Cameron, Osborne hit back at critics over weak economy
LONDON (Reuters) - The Conservative-led government said on Sunday it would ease planning laws and boost lending to small businesses to revive the struggling economy, seeking to deflect calls for a major change of tack.
Prime Minister David Cameron and Chancellor George Osborne are under growing pressure as their flagship austerity plan fails to stimulate growth.
A reshuffle is widely expected early this month, with some pundits and even one Conservative MP openly suggesting Osborne could be replaced, although insiders say Cameron is likely to leave Osborne in place.
David Davis, a senior MP from Cameron's ruling Conservative Party on Sunday called for an "alternative" economic policy, days after another Conservative politician goaded Cameron by asking whether he was a "man or a mouse".
With parliament due to reconvene on Monday after the summer recess, Cameron hit back in an article in the Mail on Sunday headlined "Cameron roars: I'm no mouse".
"Frankly, I am frustrated by the hoops you have to jump through to get anything done - and I come back to parliament more determined than ever to cut through the dither that holds this country back," he said in the article.
Osborne on Sunday defended his record, adding that the government, which is half way through its term, would speed up construction plans and that legislation would be announced next week allowing it to underwrite infrastructure projects.
"Our economy is healing, jobs are being created. It is taking time, but there is no easy route to a magical recovery," he told the BBC.
"We have to do more and we have to do it faster," he said.
Britain's economy has shrunk for three consecutive quarters, and although data in August showed the latest quarterly contraction was smaller than first thought, the wider picture of economic weakness remains little changed.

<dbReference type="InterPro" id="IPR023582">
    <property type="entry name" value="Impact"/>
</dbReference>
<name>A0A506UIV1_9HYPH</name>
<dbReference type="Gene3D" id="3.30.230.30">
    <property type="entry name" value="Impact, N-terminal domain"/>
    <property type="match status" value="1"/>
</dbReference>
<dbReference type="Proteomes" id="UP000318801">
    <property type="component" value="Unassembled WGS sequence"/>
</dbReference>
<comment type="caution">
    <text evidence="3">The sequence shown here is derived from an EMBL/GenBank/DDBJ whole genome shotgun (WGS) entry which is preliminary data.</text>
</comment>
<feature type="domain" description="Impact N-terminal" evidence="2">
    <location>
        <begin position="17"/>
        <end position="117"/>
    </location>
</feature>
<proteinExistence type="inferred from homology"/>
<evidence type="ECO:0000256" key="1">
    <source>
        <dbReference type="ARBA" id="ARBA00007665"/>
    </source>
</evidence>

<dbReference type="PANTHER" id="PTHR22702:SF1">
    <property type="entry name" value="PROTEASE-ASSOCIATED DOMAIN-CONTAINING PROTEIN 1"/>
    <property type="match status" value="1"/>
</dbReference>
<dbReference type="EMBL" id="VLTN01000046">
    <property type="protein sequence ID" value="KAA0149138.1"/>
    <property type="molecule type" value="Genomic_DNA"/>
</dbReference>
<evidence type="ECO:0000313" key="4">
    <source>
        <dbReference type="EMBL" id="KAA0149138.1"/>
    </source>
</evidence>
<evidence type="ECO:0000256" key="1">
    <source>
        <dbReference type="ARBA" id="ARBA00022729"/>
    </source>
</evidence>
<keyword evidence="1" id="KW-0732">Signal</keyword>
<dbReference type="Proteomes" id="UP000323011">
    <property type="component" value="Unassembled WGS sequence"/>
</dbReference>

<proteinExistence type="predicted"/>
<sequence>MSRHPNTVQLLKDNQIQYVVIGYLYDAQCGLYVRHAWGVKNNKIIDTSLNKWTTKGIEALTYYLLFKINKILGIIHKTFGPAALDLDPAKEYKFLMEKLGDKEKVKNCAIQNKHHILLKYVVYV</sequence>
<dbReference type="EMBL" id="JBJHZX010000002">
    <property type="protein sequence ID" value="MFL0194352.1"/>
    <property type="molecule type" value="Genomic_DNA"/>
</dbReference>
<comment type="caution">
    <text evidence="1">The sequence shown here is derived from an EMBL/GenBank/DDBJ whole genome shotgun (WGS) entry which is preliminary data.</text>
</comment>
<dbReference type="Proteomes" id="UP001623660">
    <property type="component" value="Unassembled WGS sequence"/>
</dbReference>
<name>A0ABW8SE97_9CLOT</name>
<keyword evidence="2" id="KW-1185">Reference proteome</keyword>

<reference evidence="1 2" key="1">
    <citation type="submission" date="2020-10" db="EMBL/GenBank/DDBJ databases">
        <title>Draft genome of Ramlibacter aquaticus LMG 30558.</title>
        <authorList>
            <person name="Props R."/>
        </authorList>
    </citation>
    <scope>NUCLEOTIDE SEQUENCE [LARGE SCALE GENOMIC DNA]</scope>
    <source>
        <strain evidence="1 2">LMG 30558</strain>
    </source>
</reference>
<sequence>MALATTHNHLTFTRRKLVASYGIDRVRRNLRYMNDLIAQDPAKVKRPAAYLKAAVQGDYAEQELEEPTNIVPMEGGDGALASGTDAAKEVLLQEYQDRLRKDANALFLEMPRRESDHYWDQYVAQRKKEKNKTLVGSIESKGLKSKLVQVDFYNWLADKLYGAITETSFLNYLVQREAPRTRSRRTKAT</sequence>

Restrictions on construction in rural areas, or the green belt, have hampered building in some parts of Britain, and Osborne said he would like to see more schemes in which land is newly designated as green belt to free up other parts of the countryside for housing and other projects.
One potential infrastructure project that has become highly controversial is a third runway at Britain's largest airport Heathrow, something explicitly ruled out by the Conservatives in their pre-election manifesto and opposed by environmental groups and people living nearby.
Osborne said "all options" should be examined, but political consensus must be reached. Foreign Secretary William Hague on Sunday told Sky News a third runway was not an option, and the Conservatives' partners in coalition government, the Lib Dems, also oppose the move.
SMALL BUSINESS BANK
Osborne said the low level of bank lending was one of the economy's key weaknesses, and proposed a "small business bank" to bring together existing schemes to boost lending to small businesses, and potentially giving the bank additional powers.
The Treasury could not immediately provide more detail.
John Longworth, Director General of the British Chambers of Commerce, welcomed the move.
"We are heartened that the chancellor and his colleagues are actively considering our long-standing proposal for a British business bank. This institution .... would be a game-changer for long term growth," he said.
The Labour party was less impressed, blaming the lack of construction in Britain on cuts to public investment and a lack of confidence in the economy.
"Despite a double dip recession which has pushed borrowing up by a quarter so far this year, it's clear that George Osborne has no new ideas. The chancellor seems desperate to cling on to his failing plan, regardless of the long term damage," Labour finance spokesman Chris Leslie said.
Lib Dem leader and Deputy Prime Minister Nick Clegg also faces heat from his party as it seeks to boost its slumping opinion poll ratings before the next election in 2015.
The Sunday Times carried comments from lawmaker Adrian Sanders calling Clegg "bumbling" and another senior party member Arthur Smith warning that Clegg was not "indispensable", tipping Business Secretary Vince Cable as his replacement.
(Editing by David Milliken and Philippa Fletcher)
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